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John Train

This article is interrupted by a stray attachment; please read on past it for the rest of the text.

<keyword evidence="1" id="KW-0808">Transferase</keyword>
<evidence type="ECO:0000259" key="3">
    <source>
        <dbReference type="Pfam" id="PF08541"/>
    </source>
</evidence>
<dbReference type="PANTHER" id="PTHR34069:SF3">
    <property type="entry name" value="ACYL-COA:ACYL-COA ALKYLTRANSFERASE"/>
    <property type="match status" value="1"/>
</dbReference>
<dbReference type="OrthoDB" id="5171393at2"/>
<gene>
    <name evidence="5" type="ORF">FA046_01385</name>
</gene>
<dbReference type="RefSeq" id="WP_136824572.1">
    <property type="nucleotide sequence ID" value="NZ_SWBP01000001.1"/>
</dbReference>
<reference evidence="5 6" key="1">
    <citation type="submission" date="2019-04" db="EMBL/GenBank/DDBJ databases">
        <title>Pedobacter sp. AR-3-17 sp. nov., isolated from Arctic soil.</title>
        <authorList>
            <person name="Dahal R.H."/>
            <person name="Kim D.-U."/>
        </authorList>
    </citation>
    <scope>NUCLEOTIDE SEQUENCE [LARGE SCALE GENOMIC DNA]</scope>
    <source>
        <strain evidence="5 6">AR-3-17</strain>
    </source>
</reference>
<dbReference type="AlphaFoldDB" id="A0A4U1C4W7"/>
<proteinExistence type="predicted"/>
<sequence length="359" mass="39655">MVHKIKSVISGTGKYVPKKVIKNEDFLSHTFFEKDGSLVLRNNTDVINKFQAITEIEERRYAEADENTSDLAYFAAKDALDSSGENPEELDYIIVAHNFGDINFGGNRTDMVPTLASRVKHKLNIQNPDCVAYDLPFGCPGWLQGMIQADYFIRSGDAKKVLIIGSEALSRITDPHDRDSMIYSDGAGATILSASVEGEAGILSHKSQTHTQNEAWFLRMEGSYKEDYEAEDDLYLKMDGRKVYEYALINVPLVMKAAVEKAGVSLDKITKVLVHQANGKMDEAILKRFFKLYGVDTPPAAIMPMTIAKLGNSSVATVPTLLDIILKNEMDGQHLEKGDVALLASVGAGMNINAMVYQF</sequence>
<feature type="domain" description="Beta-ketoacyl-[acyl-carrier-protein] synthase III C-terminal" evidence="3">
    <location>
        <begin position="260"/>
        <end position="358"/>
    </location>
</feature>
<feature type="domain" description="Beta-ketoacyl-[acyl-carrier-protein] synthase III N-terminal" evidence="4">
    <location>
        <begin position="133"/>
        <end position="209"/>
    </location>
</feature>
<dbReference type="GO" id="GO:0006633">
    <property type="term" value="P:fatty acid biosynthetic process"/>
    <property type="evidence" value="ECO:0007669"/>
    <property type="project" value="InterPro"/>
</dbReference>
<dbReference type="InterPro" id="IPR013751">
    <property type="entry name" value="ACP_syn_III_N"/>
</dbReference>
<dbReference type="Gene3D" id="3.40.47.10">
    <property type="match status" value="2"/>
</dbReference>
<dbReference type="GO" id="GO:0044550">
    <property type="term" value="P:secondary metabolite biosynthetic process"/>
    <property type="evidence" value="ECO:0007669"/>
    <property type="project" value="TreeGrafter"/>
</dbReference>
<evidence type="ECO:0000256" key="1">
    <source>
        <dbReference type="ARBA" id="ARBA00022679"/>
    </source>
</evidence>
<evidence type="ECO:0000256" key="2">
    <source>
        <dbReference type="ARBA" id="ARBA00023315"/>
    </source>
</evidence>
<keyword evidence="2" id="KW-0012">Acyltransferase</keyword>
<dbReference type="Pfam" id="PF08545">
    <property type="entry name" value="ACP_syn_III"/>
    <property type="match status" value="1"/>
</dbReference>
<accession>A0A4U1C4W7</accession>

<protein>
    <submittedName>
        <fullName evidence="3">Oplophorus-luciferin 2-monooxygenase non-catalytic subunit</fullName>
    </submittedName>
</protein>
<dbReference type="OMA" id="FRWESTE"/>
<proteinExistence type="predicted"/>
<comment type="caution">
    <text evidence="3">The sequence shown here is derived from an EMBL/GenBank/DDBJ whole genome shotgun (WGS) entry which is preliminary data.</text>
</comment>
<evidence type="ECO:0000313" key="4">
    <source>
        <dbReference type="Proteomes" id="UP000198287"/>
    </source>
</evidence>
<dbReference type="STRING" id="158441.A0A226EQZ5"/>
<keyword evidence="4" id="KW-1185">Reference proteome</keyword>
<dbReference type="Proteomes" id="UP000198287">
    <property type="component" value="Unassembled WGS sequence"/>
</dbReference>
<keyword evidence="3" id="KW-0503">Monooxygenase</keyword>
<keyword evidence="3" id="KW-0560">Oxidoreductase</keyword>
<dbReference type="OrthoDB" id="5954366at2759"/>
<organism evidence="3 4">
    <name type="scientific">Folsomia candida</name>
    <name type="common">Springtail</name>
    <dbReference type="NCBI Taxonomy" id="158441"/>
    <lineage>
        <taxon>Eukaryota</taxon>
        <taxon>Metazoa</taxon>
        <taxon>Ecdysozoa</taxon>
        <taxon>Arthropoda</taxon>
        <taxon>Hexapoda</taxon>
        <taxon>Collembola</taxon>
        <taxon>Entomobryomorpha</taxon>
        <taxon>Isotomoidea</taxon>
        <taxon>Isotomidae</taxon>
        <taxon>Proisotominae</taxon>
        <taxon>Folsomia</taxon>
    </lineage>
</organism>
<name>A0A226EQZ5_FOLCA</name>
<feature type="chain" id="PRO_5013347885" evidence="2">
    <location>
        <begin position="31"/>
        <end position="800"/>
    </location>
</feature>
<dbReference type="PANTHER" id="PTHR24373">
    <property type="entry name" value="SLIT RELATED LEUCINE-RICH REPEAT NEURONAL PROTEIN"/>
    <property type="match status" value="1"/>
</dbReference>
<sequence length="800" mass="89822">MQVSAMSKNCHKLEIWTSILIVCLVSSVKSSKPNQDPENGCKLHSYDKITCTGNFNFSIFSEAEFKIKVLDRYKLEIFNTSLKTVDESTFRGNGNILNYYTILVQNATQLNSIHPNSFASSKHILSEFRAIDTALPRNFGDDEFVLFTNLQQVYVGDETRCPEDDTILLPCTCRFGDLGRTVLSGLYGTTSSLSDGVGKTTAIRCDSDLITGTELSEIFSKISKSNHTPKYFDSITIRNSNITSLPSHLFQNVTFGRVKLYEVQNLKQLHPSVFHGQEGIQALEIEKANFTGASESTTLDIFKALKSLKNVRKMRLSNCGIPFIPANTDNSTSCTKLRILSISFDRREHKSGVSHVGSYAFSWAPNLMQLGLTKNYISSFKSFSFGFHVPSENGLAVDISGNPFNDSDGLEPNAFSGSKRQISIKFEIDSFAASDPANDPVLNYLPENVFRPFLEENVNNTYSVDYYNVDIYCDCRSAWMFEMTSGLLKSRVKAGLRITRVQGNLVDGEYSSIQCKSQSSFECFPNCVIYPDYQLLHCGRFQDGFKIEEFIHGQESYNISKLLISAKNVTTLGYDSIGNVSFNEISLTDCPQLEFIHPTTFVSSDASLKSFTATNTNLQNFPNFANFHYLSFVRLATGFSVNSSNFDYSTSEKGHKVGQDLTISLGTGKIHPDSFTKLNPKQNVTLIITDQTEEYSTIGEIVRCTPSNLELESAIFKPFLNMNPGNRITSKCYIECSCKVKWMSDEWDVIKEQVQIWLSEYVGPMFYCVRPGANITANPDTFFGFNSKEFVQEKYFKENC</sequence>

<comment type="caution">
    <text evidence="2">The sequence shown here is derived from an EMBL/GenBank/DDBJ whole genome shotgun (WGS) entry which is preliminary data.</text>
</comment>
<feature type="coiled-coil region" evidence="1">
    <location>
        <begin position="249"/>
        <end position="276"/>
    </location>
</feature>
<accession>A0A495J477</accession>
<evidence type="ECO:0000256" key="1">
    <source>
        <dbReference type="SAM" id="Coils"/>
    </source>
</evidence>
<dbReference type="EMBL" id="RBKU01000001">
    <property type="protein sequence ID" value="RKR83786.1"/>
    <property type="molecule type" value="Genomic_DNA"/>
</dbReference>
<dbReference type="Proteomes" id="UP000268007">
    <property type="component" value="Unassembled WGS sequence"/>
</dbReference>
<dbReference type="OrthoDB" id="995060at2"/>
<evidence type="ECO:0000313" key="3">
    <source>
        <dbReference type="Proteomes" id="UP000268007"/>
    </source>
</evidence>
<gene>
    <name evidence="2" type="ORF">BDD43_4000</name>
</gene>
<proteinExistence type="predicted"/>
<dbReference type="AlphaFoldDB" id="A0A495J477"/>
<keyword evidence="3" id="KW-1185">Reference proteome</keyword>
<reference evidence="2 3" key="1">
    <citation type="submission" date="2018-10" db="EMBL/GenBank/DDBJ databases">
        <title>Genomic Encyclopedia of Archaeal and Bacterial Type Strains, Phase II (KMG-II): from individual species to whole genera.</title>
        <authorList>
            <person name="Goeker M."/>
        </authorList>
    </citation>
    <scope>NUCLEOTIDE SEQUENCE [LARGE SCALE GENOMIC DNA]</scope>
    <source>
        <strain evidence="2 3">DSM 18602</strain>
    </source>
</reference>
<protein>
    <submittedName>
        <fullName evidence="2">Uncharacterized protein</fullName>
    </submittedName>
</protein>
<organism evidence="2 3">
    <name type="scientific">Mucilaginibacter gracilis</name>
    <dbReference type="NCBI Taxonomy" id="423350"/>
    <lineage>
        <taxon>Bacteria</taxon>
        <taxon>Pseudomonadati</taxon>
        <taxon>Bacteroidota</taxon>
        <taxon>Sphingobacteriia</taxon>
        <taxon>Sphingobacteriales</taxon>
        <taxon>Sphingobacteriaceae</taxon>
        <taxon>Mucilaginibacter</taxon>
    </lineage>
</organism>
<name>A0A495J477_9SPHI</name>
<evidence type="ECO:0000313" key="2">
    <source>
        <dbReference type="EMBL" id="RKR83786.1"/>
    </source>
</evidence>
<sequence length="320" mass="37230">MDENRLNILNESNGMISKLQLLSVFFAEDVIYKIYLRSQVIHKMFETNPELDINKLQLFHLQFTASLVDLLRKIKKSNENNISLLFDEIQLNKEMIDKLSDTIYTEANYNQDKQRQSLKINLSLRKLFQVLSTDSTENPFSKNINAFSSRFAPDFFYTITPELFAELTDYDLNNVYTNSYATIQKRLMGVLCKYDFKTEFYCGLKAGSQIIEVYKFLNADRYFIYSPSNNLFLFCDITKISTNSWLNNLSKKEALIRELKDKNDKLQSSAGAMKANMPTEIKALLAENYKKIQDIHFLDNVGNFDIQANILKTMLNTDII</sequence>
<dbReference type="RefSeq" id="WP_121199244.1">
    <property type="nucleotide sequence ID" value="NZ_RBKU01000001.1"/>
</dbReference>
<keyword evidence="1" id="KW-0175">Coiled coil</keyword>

With songs that reflect a twangy, melancholy, country stride encased within a folksy, bluegrass rhythm, John Train, a Philadelphia quintet, holds to its integrity and doesn’t have to be loud and brassy to become heard. Choosing its moniker in the renowned Phil Ochs’ pseudonym in the ’60s and ’70s, the music group began developing in 1995 when Jon Houlon (songwriter and vocalist) fulfilled Mike Brenner (dobro and electric guitar), who was simply playing for Low Street and Marah. The duo began playing gigs around Philadelphia and produced their initial cassette tape, All your Tales, early in 1996. While starting for Burn off Witch Burn off, the duo fulfilled Steve Demarest (bass) and Costs Fergusson (mandolin) who had been playing for the Witch. The four became a member of skills and, while playing gigs, also documented the group’s second cassette with Joseph Payne, world-renowned traditional organist, who was simply the daddy of a pal. In 1997, Jay Ansill (fiddle), previously with Flying Seafood, became a member of the group. After regularly playing gigs in the Philadelphia region, John Train documented it’s first recording, Angels Turned Thieves, with all tracks compiled by Houlon. The Record Cellar label released the recording in-may 1999. The recording included thought-provoking favorites such as for example “Atmosphere of Gettysburg” (which produces a feeling of peaceful desperation) and “Trains Rollin’ By.” For documenting this recording the quintet known as on Freyda Epstein (viola), Tag Schreiber (percussion, drums), and Rosie McNamara (violin, history vocals) to become listed on them. Long-time friend, Peter Humphreys, do the mastering. Through the summer season of 1999, John Teach performed at Appel Plantation Folk Fest. Record Cellar released John Train’s sophomore recording, APPEARS LIKE Up, in Oct 2001. The name echoes through the past due Richard Farina’s publication Been Down SUCH A LONG TIME It APPEARS LIKE Up if you ask me. Once again reflecting Houlon’s lyrical and specialized songwriting ability, tracks like “Misery Enjoys Business” and “Do You COME ACROSS Your Bitterness Truthfully?” draw out John Train’s solid and practical method of music. Tag Tucker (acoustic guitar) became a member of John Train because of this saving, and Peter Humphreys once again did the understanding.

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